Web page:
With security as one of its strategic imperatives, IBM made a series of moves to bolster its security incident response capabilities, including announcing its intent to acquire Resilient Systems, a provider of a popular incident response platform.
Resilient Systems, whose CTO Bruce Schneier is a well-known cryptographer, computer security and privacy specialist, develops and markets a security incident-reporting platform that automates the process of responding to cyber-security breaches. The addition of Resilient expands IBM’s capabilities in the incident-response space, where Big Blue has been more active in the security threat-detection and -prevention space.
Financial terms of the deal, which IBM announced at the RSA Conference 2016 in San Francisco, were not disclosed.
“We have a nice portfolio; it’s like an immune system we’ve been putting together for the prevention and detection of security threats, primarily in software and services,” Marc van Zadelhoff, general manager of IBM Security, told eWEEK. “What this acquisition does is it really helps us double down in the area of response. Detect and prevent is one area that we spend a lot of time in.”
However, IBM has had an existing services team you could call in when there was an attack—sort of like a “Ghost Busters” incident-response team, van Zadelhoff said. “But we’re announcing Resilient Systems will be joining us,” he said. “And they are the leading incident-response platform. It’s a real nice fit on top of our portfolio. Our 6,000 QRadar customers have been asking us to get more into this area. There’s also our BigFix, Guardium and our managed services team that will all be leveraging this capability as Resilient comes on board.”
IBM is in the midst of a transformation to focus on a core set of growth imperatives: cloud, analytics, mobile, social and security (CAMSS).
“We’ve seen those imperatives grow quickly over the last couple of years,” van Zadelhoff said. “We launched the security business unit about four and a half years ago. It crosses software and services and is focused toward the CISO [chief information security officer]. We’ve become one of the biggest enterprise players and I see no lack of appetite by IBM to continue to invest and help us grow this business.”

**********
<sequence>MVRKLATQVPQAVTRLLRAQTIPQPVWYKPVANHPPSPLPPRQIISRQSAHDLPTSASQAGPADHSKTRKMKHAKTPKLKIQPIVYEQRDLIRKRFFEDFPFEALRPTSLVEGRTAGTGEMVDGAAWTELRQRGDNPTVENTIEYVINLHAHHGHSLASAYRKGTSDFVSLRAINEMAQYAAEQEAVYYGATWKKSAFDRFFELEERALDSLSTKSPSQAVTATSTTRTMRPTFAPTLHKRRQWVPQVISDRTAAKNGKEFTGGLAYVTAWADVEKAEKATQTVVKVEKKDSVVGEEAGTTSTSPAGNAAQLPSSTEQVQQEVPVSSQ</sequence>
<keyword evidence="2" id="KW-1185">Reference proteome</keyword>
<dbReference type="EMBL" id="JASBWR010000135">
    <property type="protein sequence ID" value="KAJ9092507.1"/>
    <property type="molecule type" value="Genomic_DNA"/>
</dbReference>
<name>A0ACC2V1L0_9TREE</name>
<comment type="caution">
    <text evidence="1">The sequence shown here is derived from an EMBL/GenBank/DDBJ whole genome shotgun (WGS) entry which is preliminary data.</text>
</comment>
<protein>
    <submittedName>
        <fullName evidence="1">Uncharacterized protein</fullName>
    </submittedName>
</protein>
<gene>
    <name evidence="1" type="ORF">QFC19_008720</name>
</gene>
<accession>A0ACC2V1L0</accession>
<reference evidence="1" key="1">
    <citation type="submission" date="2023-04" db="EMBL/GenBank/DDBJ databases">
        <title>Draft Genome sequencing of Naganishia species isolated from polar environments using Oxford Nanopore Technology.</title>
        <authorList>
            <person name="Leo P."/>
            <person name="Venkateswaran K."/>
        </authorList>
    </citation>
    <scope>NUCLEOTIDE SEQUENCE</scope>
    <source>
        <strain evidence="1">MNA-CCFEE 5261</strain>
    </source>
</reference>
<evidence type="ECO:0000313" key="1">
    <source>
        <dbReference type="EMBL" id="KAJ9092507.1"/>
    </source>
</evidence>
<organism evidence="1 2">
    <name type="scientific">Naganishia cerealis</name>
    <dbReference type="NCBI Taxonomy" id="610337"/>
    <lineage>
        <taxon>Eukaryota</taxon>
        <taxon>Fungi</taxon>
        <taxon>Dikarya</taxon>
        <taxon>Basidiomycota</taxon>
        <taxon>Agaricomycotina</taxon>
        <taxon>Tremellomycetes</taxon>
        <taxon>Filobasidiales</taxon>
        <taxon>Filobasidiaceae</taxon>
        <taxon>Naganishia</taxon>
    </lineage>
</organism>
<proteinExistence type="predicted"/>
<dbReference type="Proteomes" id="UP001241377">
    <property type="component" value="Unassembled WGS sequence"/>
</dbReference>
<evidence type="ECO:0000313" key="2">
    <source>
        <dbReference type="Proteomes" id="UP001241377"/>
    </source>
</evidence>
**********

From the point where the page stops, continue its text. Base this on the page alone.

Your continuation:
IBM Security has been building its business up over the last couple of years. In 2015, the unit became a $2 billion business for IBM, grew 12 percent and hired 1,000 people over the last year to amass well over 6,000 people in the unit.
IBM Security is growing at about two times the market average, and in prevention and detection, Big Blue already is the market leader, van Zadelhoff said. Meanwhile, the security market is consolidating, with many of the pure-play providers beginning to struggle. “So we’re already the leader in the one big pillar in the market,” he said. “Incident response is the other and we’re investing in the leader with this. We’re going after the next segment of the market very aggressively.”
The Resilient Systems team consists of about 100 people situated just across town from IBM Security’s headquarters in the Kendall Square area of Cambridge, Mass., van Zadelhoff said. “Our headquarters is in Cambridge; they’re based in Cambridge and their management team is outstanding,” he noted. “They have some really brilliant players like Ted Julian, Bruce Schneier and John Bruce. These guys are known players in the space. There are other players in the incident response space, but these guys are leading the pack.”
IBM to Buy Resilient Systems in Security Incident-Response Play